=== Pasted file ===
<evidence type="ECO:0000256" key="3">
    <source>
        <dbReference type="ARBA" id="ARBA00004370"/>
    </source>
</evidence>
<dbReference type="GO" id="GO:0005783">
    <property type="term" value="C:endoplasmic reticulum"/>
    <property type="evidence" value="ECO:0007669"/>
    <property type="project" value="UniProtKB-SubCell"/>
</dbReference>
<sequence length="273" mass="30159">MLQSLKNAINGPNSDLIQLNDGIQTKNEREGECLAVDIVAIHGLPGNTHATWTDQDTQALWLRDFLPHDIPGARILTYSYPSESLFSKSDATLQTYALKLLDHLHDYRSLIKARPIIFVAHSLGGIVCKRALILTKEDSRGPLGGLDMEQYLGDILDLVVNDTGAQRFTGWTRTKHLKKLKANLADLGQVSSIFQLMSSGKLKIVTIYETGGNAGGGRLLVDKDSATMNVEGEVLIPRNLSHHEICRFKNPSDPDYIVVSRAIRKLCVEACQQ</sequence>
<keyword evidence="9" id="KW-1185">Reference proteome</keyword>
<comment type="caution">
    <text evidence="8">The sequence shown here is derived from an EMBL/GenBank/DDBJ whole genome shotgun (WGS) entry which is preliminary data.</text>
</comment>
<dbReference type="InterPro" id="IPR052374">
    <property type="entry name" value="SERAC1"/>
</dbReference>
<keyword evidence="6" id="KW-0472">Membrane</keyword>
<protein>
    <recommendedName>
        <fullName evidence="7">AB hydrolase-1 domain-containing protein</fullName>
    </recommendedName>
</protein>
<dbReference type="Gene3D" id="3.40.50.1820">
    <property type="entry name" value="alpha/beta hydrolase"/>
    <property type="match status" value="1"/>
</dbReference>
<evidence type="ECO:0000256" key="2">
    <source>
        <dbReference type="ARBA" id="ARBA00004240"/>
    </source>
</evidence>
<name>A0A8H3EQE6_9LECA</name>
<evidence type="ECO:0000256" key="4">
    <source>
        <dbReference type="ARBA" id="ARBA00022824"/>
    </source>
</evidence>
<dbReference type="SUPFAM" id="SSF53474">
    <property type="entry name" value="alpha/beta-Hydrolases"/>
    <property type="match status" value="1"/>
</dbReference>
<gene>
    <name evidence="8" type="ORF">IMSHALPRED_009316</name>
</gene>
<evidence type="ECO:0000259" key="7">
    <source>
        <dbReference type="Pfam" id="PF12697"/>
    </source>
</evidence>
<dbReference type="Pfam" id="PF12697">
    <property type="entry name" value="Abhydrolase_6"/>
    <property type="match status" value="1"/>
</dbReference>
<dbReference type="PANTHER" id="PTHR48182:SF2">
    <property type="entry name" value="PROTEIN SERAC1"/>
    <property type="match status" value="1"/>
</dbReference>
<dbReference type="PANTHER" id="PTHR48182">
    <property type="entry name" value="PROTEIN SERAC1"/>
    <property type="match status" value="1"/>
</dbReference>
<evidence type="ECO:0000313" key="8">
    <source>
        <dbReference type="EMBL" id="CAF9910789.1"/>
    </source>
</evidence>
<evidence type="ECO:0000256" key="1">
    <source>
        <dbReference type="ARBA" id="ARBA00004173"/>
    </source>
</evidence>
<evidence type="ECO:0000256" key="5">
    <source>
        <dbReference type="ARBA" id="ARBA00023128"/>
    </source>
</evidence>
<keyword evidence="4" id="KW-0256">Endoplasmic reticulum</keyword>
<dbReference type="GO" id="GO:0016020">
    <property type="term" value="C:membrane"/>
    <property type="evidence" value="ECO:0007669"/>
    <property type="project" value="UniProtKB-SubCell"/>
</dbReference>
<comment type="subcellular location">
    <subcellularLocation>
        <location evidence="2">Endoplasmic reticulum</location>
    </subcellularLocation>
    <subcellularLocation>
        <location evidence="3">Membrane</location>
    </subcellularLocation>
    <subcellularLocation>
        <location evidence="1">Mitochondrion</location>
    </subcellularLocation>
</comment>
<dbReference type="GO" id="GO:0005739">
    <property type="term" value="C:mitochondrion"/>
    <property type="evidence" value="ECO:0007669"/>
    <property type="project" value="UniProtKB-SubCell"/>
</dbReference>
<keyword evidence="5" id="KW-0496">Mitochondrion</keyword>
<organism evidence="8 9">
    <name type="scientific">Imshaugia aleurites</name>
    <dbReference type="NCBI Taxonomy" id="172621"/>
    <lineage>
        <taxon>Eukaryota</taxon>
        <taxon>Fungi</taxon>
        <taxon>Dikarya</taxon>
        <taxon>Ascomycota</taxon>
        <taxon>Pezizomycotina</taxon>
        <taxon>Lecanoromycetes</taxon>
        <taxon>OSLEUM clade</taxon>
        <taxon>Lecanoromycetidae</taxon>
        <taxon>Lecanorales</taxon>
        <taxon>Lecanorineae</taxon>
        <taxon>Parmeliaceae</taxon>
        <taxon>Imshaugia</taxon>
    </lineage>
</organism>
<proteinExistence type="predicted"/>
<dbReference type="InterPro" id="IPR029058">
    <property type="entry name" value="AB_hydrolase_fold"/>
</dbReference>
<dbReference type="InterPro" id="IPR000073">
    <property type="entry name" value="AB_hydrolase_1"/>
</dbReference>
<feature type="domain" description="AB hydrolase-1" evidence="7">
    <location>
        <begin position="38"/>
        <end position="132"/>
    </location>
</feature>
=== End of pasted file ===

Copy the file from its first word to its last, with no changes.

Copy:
<evidence type="ECO:0000256" key="3">
    <source>
        <dbReference type="ARBA" id="ARBA00004370"/>
    </source>
</evidence>
<dbReference type="GO" id="GO:0005783">
    <property type="term" value="C:endoplasmic reticulum"/>
    <property type="evidence" value="ECO:0007669"/>
    <property type="project" value="UniProtKB-SubCell"/>
</dbReference>
<sequence length="273" mass="30159">MLQSLKNAINGPNSDLIQLNDGIQTKNEREGECLAVDIVAIHGLPGNTHATWTDQDTQALWLRDFLPHDIPGARILTYSYPSESLFSKSDATLQTYALKLLDHLHDYRSLIKARPIIFVAHSLGGIVCKRALILTKEDSRGPLGGLDMEQYLGDILDLVVNDTGAQRFTGWTRTKHLKKLKANLADLGQVSSIFQLMSSGKLKIVTIYETGGNAGGGRLLVDKDSATMNVEGEVLIPRNLSHHEICRFKNPSDPDYIVVSRAIRKLCVEACQQ</sequence>
<keyword evidence="9" id="KW-1185">Reference proteome</keyword>
<comment type="caution">
    <text evidence="8">The sequence shown here is derived from an EMBL/GenBank/DDBJ whole genome shotgun (WGS) entry which is preliminary data.</text>
</comment>
<dbReference type="InterPro" id="IPR052374">
    <property type="entry name" value="SERAC1"/>
</dbReference>
<keyword evidence="6" id="KW-0472">Membrane</keyword>
<protein>
    <recommendedName>
        <fullName evidence="7">AB hydrolase-1 domain-containing protein</fullName>
    </recommendedName>
</protein>
<dbReference type="Gene3D" id="3.40.50.1820">
    <property type="entry name" value="alpha/beta hydrolase"/>
    <property type="match status" value="1"/>
</dbReference>
<evidence type="ECO:0000256" key="2">
    <source>
        <dbReference type="ARBA" id="ARBA00004240"/>
    </source>
</evidence>
<name>A0A8H3EQE6_9LECA</name>
<evidence type="ECO:0000256" key="4">
    <source>
        <dbReference type="ARBA" id="ARBA00022824"/>
    </source>
</evidence>
<dbReference type="SUPFAM" id="SSF53474">
    <property type="entry name" value="alpha/beta-Hydrolases"/>
    <property type="match status" value="1"/>
</dbReference>
<gene>
    <name evidence="8" type="ORF">IMSHALPRED_009316</name>
</gene>
<evidence type="ECO:0000259" key="7">
    <source>
        <dbReference type="Pfam" id="PF12697"/>
    </source>
</evidence>
<dbReference type="Pfam" id="PF12697">
    <property type="entry name" value="Abhydrolase_6"/>
    <property type="match status" value="1"/>
</dbReference>
<dbReference type="PANTHER" id="PTHR48182:SF2">
    <property type="entry name" value="PROTEIN SERAC1"/>
    <property type="match status" value="1"/>
</dbReference>
<dbReference type="PANTHER" id="PTHR48182">
    <property type="entry name" value="PROTEIN SERAC1"/>
    <property type="match status" value="1"/>
</dbReference>
<evidence type="ECO:0000313" key="8">
    <source>
        <dbReference type="EMBL" id="CAF9910789.1"/>
    </source>
</evidence>
<evidence type="ECO:0000256" key="1">
    <source>
        <dbReference type="ARBA" id="ARBA00004173"/>
    </source>
</evidence>
<evidence type="ECO:0000256" key="5">
    <source>
        <dbReference type="ARBA" id="ARBA00023128"/>
    </source>
</evidence>
<keyword evidence="4" id="KW-0256">Endoplasmic reticulum</keyword>
<dbReference type="GO" id="GO:0016020">
    <property type="term" value="C:membrane"/>
    <property type="evidence" value="ECO:0007669"/>
    <property type="project" value="UniProtKB-SubCell"/>
</dbReference>
<comment type="subcellular location">
    <subcellularLocation>
        <location evidence="2">Endoplasmic reticulum</location>
    </subcellularLocation>
    <subcellularLocation>
        <location evidence="3">Membrane</location>
    </subcellularLocation>
    <subcellularLocation>
        <location evidence="1">Mitochondrion</location>
    </subcellularLocation>
</comment>
<dbReference type="GO" id="GO:0005739">
    <property type="term" value="C:mitochondrion"/>
    <property type="evidence" value="ECO:0007669"/>
    <property type="project" value="UniProtKB-SubCell"/>
</dbReference>
<keyword evidence="5" id="KW-0496">Mitochondrion</keyword>
<organism evidence="8 9">
    <name type="scientific">Imshaugia aleurites</name>
    <dbReference type="NCBI Taxonomy" id="172621"/>
    <lineage>
        <taxon>Eukaryota</taxon>
        <taxon>Fungi</taxon>
        <taxon>Dikarya</taxon>
        <taxon>Ascomycota</taxon>
        <taxon>Pezizomycotina</taxon>
        <taxon>Lecanoromycetes</taxon>
        <taxon>OSLEUM clade</taxon>
        <taxon>Lecanoromycetidae</taxon>
        <taxon>Lecanorales</taxon>
        <taxon>Lecanorineae</taxon>
        <taxon>Parmeliaceae</taxon>
        <taxon>Imshaugia</taxon>
    </lineage>
</organism>
<proteinExistence type="predicted"/>
<dbReference type="InterPro" id="IPR029058">
    <property type="entry name" value="AB_hydrolase_fold"/>
</dbReference>
<dbReference type="InterPro" id="IPR000073">
    <property type="entry name" value="AB_hydrolase_1"/>
</dbReference>
<feature type="domain" description="AB hydrolase-1" evidence="7">
    <location>
        <begin position="38"/>
        <end position="132"/>
    </location>
</feature>